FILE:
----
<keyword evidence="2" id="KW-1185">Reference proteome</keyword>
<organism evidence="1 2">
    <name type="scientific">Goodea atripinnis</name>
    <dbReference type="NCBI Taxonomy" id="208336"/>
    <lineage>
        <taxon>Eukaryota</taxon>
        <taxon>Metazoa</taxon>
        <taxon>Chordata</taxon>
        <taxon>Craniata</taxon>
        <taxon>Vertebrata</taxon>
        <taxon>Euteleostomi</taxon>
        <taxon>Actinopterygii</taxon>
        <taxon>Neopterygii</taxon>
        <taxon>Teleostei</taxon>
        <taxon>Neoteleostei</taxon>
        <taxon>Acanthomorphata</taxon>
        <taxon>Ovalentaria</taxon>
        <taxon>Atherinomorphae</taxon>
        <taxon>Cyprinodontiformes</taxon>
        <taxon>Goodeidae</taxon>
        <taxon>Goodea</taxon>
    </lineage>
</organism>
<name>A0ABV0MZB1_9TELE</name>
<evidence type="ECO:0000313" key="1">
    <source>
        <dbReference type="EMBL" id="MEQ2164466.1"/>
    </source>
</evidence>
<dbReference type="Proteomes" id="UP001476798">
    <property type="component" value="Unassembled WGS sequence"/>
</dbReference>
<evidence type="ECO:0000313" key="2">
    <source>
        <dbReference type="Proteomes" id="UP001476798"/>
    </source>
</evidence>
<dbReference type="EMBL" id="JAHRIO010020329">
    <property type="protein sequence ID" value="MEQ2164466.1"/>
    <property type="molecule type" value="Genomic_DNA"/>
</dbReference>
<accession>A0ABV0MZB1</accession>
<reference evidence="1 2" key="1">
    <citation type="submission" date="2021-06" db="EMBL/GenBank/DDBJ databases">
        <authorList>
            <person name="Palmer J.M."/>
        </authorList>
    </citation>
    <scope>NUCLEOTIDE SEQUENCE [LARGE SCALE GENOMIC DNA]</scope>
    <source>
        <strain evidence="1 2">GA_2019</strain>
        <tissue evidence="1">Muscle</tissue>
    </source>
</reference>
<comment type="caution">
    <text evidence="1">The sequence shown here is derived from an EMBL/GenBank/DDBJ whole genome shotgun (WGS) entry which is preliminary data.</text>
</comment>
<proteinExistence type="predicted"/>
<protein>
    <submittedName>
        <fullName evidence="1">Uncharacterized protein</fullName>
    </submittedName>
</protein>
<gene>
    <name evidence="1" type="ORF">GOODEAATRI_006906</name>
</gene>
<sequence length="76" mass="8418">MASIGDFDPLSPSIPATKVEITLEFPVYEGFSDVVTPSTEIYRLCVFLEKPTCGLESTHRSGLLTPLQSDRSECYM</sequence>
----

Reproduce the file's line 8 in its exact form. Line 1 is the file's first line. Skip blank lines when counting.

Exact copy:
        <taxon>Chordata</taxon>